By Lovatt, Debbie
The World Today , Vol. 53, No. 8-9
The Islamist Welfare Party increased its influence in Turkey's election of 1995. The party's first taste of office lasted less than a year and another coalition is now having a go at government. Non-political groups and those less well off are increasingly turning to voluntary civil organisations in frustration at the apparent inability of a succession of governments to improve their lot.
TURKEY IS RENOWNED FOR ITS UNSTABLE coalition governments and military coups. The country is now onto its fifty-fifth government since its foundation in 1923. A possible fourth military coup was avoided by engineering the resignation of the coalition led by the Islamist Welfare (Refah) Party.
Another flimsy coalition is now in power. It is known as the Mother-Left, and is made up of Mesut Yilmaz's ANAP (Motherland Party), Bulent Ecevit's DSP (Democratic Left Party), and Husamettin Cindoruk's DTP (Democratic Turkey Party), which also receives outside support from Deniz Baykal's CHP (Republican People's Party).
Following this coup-less coup there is talk of early elections in or after June 1998. 'Early' means prior to the end of the government's five-year term following the December 1995 polls which brought in the Welfare-Path.1 Those results have been used to form the MotherLeft coalition. Much energy is being devoted to the debate about the election system which, despite the alterations to it and the constitution following the 1980 military coup, has failed to produce strong and stable governments.
Guardians of the state
The military is still central in Turkish politics and the generals see themselves as the guardians of the state Kemal Ataturk established. The Welfare-Path coalition was forced to resign in late June largely because of pressure from the military whose current game plan might be described as `Secularists versus Islamists'. Secularism is one of Atatrk's founding principles and the military's support of the new 'secular' government is important for its success. The generals and the new government deliver speeches about the threat the Welfare Party caused to secularism, but the main threat to the nation's cohesion and stability is the re-disenfranchising of the newly politicised sectors - the rural and urban poor who gathered under the Welfare banner.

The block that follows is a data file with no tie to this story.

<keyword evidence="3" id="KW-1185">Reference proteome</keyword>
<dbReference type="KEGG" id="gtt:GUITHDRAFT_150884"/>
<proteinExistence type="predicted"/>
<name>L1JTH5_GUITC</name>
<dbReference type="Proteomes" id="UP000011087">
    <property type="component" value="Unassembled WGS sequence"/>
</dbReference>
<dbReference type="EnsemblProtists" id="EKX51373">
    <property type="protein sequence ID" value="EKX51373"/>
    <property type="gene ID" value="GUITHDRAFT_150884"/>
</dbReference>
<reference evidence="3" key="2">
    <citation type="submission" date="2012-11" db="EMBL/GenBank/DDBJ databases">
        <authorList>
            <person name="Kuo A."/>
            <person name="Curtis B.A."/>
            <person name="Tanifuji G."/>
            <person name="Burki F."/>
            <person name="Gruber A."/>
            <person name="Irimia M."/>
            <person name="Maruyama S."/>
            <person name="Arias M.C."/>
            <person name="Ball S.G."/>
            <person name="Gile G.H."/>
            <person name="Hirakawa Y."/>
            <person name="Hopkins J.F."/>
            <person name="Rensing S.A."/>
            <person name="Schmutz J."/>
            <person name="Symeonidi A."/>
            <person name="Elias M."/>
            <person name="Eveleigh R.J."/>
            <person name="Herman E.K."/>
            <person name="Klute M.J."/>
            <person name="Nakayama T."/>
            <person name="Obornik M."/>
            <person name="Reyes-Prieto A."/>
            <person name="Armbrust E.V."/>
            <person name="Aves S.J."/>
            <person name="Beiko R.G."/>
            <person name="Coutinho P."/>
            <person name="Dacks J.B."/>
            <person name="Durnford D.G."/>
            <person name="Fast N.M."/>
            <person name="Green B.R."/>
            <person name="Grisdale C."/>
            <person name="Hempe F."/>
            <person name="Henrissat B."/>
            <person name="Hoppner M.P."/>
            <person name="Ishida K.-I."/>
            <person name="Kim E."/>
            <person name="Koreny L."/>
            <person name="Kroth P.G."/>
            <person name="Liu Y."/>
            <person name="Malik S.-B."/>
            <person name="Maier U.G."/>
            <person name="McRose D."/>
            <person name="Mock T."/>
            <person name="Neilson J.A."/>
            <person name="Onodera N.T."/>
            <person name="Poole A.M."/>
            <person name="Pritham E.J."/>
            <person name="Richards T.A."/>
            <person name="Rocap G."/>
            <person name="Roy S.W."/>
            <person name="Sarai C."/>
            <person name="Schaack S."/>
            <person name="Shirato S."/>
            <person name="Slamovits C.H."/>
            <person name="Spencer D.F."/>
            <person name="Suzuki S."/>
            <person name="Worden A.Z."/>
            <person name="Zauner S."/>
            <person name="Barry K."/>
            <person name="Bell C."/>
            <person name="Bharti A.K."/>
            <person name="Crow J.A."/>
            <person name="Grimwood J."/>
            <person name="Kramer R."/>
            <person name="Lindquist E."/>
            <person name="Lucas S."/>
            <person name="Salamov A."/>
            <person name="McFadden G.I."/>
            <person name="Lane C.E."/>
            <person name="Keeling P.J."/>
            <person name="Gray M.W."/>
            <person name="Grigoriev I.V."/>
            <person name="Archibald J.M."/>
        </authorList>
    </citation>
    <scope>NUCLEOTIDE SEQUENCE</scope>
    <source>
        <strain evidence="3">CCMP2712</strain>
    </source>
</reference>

If there is no political will to reduce the gap between the highest and lowest earners, an Islamist threat may become a self-fulfilling prophesy. Although the Welfare Party's constituency is not solely the poorer sectors, the link between income distribution and the Islamist movement's success is hard to sever.
Haves and have-nots
Turkey is one of ten countries with the worst income distribution. As the income divide further widens, the only civil organisation to work with the economically disadvantaged sectors of society en masse is the Welfare Party. It is now described as an Islamist fundamentalist movement and, by extension, undemocratic.
`Welfare is a vehicle that is carrying the marginal, downtrodden, and neglected to the centre of power. It will never lose its grip because these people were not represented before. No political party represents the people at the political or the popular level and there are no grass-roots organisations to influence the state.'2
While the Secularists are pitted against the Islamists, the real issue, that of the grossly unequal distribution of income, is pushed into the wings. The gap between the haves and have-nots is not just confined to a geographic/ethnic split. Greater prosperity is concentrated in a `fertile crescent' linking Istanbul, Ankara and Izmir. But a recent survey has shown that the income distribution of Istanbul was more extreme than in any other area. Mysteries of economics
Inflation is running at around 80 per cent, eroding wages while pushing up prices, leading to demands for wage increases to match. If incomes don't match the inflation rate, buying power and living standards are reduced. …